ruineshumaines:

Liz Climo on Tumblr.

Previoulsy: 1 - 2

(via ruinedchildhood)

communistbakery:

you can see his accent omfg

(Source: ixue, via ruinedchildhood)

“Rest is not idleness, and to lie sometimes on the grass under trees on a summer’s day, listening to the murmur of the water, or watching the clouds float across the sky, is by no means a waste of time.”

—   John Lubbock, The Use Of Life (via currentsinbiology)

theyreoutofcontrol:

Interviewer: “so where do you see yourself in five years?”
Me: “I’m shaking hands with Dumbledore I’ve won the house cup”

(via fit-and-healthy-for-tomorrow)

“When trouble strikes, head to the library. You will either be able to solve the problem, or simply have something to read as the world crashes down around you.”

—   Lemony Snicket (via coffee-spoons-oh-la)

(via inglourious-basterd)

currentsinbiology:

Baby corals and fish smell their way to the best home
New research suggests that baby fish and coral larvae smell their way to neighborhoods where the living is good. Scents emitted by certain species of adult corals draw fish and coral larvae to healthy reefs, while the noxious odor of out-of-control seaweed drives them away from damaged ecosystems.

“These are fantastic results,” says Jelle Atema, a chemical and behavioral ecologist at Boston University. The findings demonstrate “dramatic differences” in coral or fish behavior, he says, and “how important chemical signals are in regulating the interactions between corals and seaweeds and fishes.”

 Photograph: Jim Maragos/AP

currentsinbiology:

Baby corals and fish smell their way to the best home

New research suggests that baby fish and coral larvae smell their way to neighborhoods where the living is good. Scents emitted by certain species of adult corals draw fish and coral larvae to healthy reefs, while the noxious odor of out-of-control seaweed drives them away from damaged ecosystems.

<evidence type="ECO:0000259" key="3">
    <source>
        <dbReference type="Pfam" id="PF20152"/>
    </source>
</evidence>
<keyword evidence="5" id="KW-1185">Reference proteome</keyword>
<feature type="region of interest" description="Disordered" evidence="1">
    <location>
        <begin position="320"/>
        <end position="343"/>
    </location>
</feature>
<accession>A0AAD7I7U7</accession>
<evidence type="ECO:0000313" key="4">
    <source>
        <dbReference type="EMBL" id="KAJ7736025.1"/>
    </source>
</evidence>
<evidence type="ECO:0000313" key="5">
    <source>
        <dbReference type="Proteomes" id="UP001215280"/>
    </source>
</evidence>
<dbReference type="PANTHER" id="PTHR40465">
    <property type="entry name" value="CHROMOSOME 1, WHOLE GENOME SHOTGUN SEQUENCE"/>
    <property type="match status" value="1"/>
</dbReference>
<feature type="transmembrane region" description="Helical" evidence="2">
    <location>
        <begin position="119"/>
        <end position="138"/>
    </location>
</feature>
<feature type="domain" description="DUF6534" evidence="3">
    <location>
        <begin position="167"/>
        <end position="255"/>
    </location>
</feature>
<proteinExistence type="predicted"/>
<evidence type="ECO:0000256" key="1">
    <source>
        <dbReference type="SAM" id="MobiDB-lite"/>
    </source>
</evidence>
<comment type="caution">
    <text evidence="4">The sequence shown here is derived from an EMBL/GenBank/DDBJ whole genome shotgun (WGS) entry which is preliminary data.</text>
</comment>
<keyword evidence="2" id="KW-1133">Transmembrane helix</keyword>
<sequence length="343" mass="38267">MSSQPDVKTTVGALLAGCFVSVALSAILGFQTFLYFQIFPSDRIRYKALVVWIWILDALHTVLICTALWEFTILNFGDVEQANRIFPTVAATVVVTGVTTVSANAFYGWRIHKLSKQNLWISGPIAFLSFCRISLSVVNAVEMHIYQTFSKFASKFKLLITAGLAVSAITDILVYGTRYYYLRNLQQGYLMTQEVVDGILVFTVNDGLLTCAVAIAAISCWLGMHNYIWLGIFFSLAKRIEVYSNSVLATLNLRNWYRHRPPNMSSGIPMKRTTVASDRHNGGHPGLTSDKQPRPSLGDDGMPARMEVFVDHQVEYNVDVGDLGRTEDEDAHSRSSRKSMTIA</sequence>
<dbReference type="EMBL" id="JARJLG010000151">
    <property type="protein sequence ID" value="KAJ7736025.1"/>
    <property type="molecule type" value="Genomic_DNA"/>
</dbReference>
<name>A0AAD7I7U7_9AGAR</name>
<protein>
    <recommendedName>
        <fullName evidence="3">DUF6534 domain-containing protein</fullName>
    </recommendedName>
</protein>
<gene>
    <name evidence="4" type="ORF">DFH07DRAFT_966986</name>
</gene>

“These are fantastic results,” says Jelle Atema, a chemical and behavioral ecologist at Boston University. The findings demonstrate “dramatic differences” in coral or fish behavior, he says, and “how important chemical signals are in regulating the interactions between corals and seaweeds and fishes.”

 Photograph: Jim Maragos/AP

 

 

(Source: vicforprez, via mraloha)

(Source: buffylives, via ruinedchildhood)

hopefully-funny:

this is my fave

(Source: visualpantheon, via rubyrubyrubydoyadoyadoya)

carpediemtomorrow:

This is so important.

carpediemtomorrow:

This is so important.

(via rubyrubyrubydoyadoyadoya)

“Introverts, in contrast, may have strong social skills and enjoy parties and business meetings, but after a while wish they were home in their pajamas. They prefer to devote their social energies to close friends, colleagues, and family. They listen more than they talk, think before they speak, and often feel as if they express themselves better in writing than in conversation. They tend to dislike conflict. Many have a horror of small talk, but enjoy deep discussions.”

—   Susan Cain (via fluoroid)

This describes me perfectly.

(via goldbutterflies6)

(Source: quotes-shape-us, via rubyrubyrubydoyadoyadoya)